Modular construction on the other hand revolutionises everything, from cutting time to changing attitudes. There are pros and cons to each method. In this blog, we outline how the two are different from one another – for good and bad reasons.
Both traditional and modular construction begin in the same way. Planning, design, approvals, site preparation and development are all required. But, from this point onwards, everything changes.
Foundations are laid, walls are built, roofs are added and then the interior of the building begins to be created. Finally, before being handed over to the customer, the snag-list is drawn up and tackled – all those small issues and tasks that need addressing. Then, and only then, is the building officially complete.
As the foundations are being laid on site, construction on the building is already taking place in a factory by skilled craftspeople including interior and exterior finishes, electrics, plumbing and flooring. Before the building is delivered to the site, the snag-list is completed at the factory. The building is then transported, fixed in place and the keys handed over.
On average a modular building is constructed 50% quicker than one using the traditional method, resulting in an earlier return on investment.
Modular buildings can be more affordable than site-built buildings. Shorter build time tends to mean significant cost savings. Also, there are no dead-spots in the process waiting for materials.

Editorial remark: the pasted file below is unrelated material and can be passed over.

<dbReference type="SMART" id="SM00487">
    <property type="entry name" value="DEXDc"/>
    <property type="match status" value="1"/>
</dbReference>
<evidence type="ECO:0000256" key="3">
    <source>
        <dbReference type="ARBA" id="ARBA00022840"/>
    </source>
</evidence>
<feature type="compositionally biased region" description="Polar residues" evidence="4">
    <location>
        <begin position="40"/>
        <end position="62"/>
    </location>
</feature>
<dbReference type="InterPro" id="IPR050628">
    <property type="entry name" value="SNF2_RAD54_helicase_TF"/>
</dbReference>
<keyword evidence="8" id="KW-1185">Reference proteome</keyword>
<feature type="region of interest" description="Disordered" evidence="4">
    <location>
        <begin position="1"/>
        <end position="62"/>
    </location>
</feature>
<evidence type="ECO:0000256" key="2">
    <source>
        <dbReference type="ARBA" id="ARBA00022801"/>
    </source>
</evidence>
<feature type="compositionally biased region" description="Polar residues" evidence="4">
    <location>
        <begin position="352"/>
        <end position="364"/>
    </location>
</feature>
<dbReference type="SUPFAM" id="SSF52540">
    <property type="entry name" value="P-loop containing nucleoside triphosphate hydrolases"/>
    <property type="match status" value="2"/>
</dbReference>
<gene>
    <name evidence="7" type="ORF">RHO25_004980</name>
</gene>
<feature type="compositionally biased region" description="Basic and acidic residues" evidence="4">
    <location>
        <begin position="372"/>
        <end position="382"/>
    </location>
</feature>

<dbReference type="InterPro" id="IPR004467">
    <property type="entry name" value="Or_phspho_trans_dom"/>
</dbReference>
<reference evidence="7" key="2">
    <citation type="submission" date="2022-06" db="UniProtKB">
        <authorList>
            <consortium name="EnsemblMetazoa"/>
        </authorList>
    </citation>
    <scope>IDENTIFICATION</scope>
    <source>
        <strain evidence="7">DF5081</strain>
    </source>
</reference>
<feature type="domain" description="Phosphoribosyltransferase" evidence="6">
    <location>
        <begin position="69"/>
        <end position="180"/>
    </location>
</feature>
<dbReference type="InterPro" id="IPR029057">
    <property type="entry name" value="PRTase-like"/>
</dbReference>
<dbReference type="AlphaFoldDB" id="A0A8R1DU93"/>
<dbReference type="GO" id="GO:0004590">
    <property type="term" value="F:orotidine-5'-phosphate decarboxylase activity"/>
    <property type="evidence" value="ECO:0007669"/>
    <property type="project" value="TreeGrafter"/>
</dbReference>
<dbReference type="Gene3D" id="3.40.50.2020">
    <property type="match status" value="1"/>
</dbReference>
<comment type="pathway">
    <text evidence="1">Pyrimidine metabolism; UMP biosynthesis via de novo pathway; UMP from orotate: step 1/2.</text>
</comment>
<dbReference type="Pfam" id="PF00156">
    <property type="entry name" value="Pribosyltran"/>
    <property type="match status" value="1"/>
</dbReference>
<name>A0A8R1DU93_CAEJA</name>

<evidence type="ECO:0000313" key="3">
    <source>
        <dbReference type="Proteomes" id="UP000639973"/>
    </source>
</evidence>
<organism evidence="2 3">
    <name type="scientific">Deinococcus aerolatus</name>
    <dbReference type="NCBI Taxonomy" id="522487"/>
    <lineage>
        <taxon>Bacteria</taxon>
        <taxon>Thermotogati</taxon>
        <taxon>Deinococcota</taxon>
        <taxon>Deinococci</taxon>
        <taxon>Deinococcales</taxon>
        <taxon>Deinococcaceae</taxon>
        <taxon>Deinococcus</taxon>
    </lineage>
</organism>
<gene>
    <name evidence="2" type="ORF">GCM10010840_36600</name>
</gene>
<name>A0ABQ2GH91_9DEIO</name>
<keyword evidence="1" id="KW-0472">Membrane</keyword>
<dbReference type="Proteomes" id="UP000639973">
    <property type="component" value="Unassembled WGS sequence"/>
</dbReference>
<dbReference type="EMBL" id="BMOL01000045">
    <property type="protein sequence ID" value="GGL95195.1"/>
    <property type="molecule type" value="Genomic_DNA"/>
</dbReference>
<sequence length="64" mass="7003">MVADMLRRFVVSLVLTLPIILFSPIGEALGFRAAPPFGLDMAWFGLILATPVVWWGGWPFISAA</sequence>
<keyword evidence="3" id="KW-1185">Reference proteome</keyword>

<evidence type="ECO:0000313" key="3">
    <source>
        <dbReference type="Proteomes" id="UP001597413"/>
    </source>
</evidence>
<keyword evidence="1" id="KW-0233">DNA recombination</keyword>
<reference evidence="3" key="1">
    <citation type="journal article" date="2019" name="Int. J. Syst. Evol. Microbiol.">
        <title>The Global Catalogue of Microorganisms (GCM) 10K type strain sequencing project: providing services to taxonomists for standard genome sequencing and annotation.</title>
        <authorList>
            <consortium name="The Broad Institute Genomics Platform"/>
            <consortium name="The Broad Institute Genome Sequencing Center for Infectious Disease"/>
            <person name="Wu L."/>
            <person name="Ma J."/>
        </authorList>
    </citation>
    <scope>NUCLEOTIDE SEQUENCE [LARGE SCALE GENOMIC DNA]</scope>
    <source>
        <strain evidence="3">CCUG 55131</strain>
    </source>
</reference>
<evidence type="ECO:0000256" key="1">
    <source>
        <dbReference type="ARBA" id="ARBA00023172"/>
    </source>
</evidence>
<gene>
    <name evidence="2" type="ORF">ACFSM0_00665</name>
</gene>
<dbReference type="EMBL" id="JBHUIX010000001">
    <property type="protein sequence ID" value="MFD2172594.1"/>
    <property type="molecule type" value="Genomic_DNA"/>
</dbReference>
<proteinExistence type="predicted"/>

As the major parts of construction are carried out in a factory, modular builds don’t run the risk of being rained off. Vandalism too is far less of a problem.
Health, safety and quality.
Factory conditions allow for far greater control and improvement of all three compared with the traditional building site.
Modular builds are more energy efficient, create less waste and increase the use of sustainable materials. There is also a reduction in the carbon footprint of the build as less people are travelling to and from the site.
Traditional builds traditionally create more noise, traffic, mess and disruption.
Once completed, modular buildings cost less to live in – they’re cheaper to heat and maintain e.g. no repainting or surface repairs required.
Modular buildings can be easily expanded, relocated or reused.
As they come ready to put in place, modular construction requires careful consideration to be given to access for delivery, not just the site itself but approaching roads.
Traditional building methods allow for late changes in design to be made whereas modular construction is less likely to be able to factor this in and requires client sign-off far earlier.
The logistics of individual module assembly demands far more rigorous planning to ensure a project goes smoothly.
The benefits would appear to directly outweigh the pitfalls. However, every project needs to be considered individually. The pros, cons and limitations of both traditional and modular construction should be carefully assessed to ensure the ultimate desired outcome is achieved.